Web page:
The State Department said yesterday that "significant though preliminary" scientific data indicates that poisons called "mycotoxins" have been used as chemical weapons in Cambodia.

A news conference on the issue by Undersecretary of State Walter J. Stoessel Jr. and several unidentified government experts sought to buttress a charge made Sunday in Berlin by Secretary of State Alexander M. Haig Jr.

Neither Haig nor the other officials charged explicitly that the Soviet Union was responsible for the alleged chemical warfare, but they left the implication that this was so. A State Department document given reporters, for example, noted that "mycotoxins" are not naturally found in warm climates and that countries of Southeast Asia do not have facilities to produce them in quantity, but that "the Soviet Union, on the other hand, does have the necessary facilities to easily produce the quantities reported."

The high-profile form of the U.S. allegations, in a major speech abroad by the secretary of state and a press session for reporters and television cameras in the State Department auditorium, contrasted with the unusually guarded way in which the actual documentation was discussed.

The U.S. evidence, officials said, is based on the analysis of a single "leaf and stem sample" of chemicals found this March in Cambodia near the Thai border, presumably by Pol Pot forces of Democratic Kampuchea against whom they were used.

The press conference briefers refused to disclose the identity of the person or persons who reported that the sample contained the poisonous "mycotoxins." In an unusual display of secrecy, the government refused to tell reporters, even on a not-for-publication basis, the identity or agency affiliations of those who were answering the questions at the briefing.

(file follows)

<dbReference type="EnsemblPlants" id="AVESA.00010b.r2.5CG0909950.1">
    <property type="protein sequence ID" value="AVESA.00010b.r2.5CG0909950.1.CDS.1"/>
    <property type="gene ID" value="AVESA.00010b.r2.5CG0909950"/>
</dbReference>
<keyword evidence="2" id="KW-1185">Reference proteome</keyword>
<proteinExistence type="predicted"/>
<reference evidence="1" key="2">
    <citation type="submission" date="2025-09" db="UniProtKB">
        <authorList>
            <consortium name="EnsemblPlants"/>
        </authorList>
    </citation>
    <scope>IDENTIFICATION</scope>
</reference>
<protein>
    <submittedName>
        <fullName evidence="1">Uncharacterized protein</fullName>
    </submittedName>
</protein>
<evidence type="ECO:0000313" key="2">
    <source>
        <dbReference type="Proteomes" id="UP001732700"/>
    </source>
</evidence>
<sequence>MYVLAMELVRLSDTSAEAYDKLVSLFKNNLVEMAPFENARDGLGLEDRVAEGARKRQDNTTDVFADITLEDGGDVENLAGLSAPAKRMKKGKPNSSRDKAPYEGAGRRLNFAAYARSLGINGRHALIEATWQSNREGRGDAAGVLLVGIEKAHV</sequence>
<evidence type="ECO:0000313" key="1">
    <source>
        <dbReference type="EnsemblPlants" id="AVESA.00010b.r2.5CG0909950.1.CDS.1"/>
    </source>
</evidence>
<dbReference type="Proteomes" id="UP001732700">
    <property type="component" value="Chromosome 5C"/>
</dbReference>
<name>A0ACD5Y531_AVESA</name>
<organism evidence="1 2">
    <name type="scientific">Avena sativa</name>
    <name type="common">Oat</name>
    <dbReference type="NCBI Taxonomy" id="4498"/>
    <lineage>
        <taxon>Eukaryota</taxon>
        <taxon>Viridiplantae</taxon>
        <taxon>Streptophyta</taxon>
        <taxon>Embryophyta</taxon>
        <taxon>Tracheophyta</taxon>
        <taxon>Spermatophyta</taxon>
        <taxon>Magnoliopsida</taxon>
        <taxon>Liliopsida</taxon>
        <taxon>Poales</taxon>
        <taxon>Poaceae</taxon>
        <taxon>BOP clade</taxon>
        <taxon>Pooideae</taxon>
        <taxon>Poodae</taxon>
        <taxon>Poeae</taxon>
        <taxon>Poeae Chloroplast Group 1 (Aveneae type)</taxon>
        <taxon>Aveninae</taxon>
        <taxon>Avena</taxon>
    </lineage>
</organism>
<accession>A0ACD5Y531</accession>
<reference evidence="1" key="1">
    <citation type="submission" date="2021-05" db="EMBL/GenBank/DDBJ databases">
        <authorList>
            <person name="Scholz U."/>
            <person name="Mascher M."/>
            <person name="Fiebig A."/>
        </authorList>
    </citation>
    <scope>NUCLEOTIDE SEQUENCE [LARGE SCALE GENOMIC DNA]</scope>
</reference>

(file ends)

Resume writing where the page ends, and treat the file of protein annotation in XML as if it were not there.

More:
Rumors and reports of injury and deaths from a "yellow rain" of chemicals in Southeast Asia date back at least to 1976, and some U.S. officials have long expressed suspicion that the Soviet Union is involved. Recently, similar reports have come from Afghanistan.

The United States, while expressing concern to the Soviets diplomatically and joining the call for a United Nations investigation, has had only circumstantial evidence in the past that chemical weapons were being used.

The Soviets have denied all charges of chemical warfare and claimed that the United States had done so in Vietnam and elsewhere.

The new findings, according to State Department officials, arose from "a very unique analysis method," not yet patented, of a person outside of government which identified toxins [poisons] of a substance called trichothecene, in the "leaf and stem sample" from Cambodia. The results from this chemical analysis have been available to the government only in the past several weeks, the officials said.

In the past, the officials said, the U.S. suspicions were directed to traditional chemical warfare agents, rather than to poisons of the "mycotoxin" group. Although there have been well-documented outbreaks of "mycotoxin" poisoning in Russia since the 1800s stemming from diseased grains and mold, U.S. intelligence did not credit the Soviet Union with producing the substance artificially, the sources said.

Stoessel, in his statement to reporters, said there are "striking" similarities between the medical effects of "mycotoxins" and symptoms reported by doctors investigating the incidents in Southeast Asia. These include dizziness, itching, blisters, nausea, coughing of blood, vomiting of blood, shock and death of those directly under the sprays.

Stoessel said the test results and medical evidence, taken together, represent "strong and compelling, but nonetheless preliminary, evidence that the lethal agents used are mycotoxins." Similarly qualified language was used throughout the reports made public by State.

Further tests are under way on additional samples of material received from Cambodia and Laos, informed officials say. It was not clear why the government chose to make public "preliminary" results based on a single field sample rather than await more conclusive data.

U.S. Ambassador Jeane J. Kirkpatrick met U.N. Secretary General Kurt Waldheim yesterday and presented a note containing U.S. information on the subject and requesting that a U.N. group investigate the reports. The United Nations voted last December to establish an impartial commission to investigate the reports of chemical warfare use. The United States also will present the information to "governments throughout the world," Stoessel said.

The United States has not made a formal complaint on the issue, as it is entitled to do under the Biological Warfare Convention. Such a complaint to Vietnam, which is believed to have dropped the "yellow rain" chemicals from aircraft, or to the Soviet Union, is reported to be under consideration.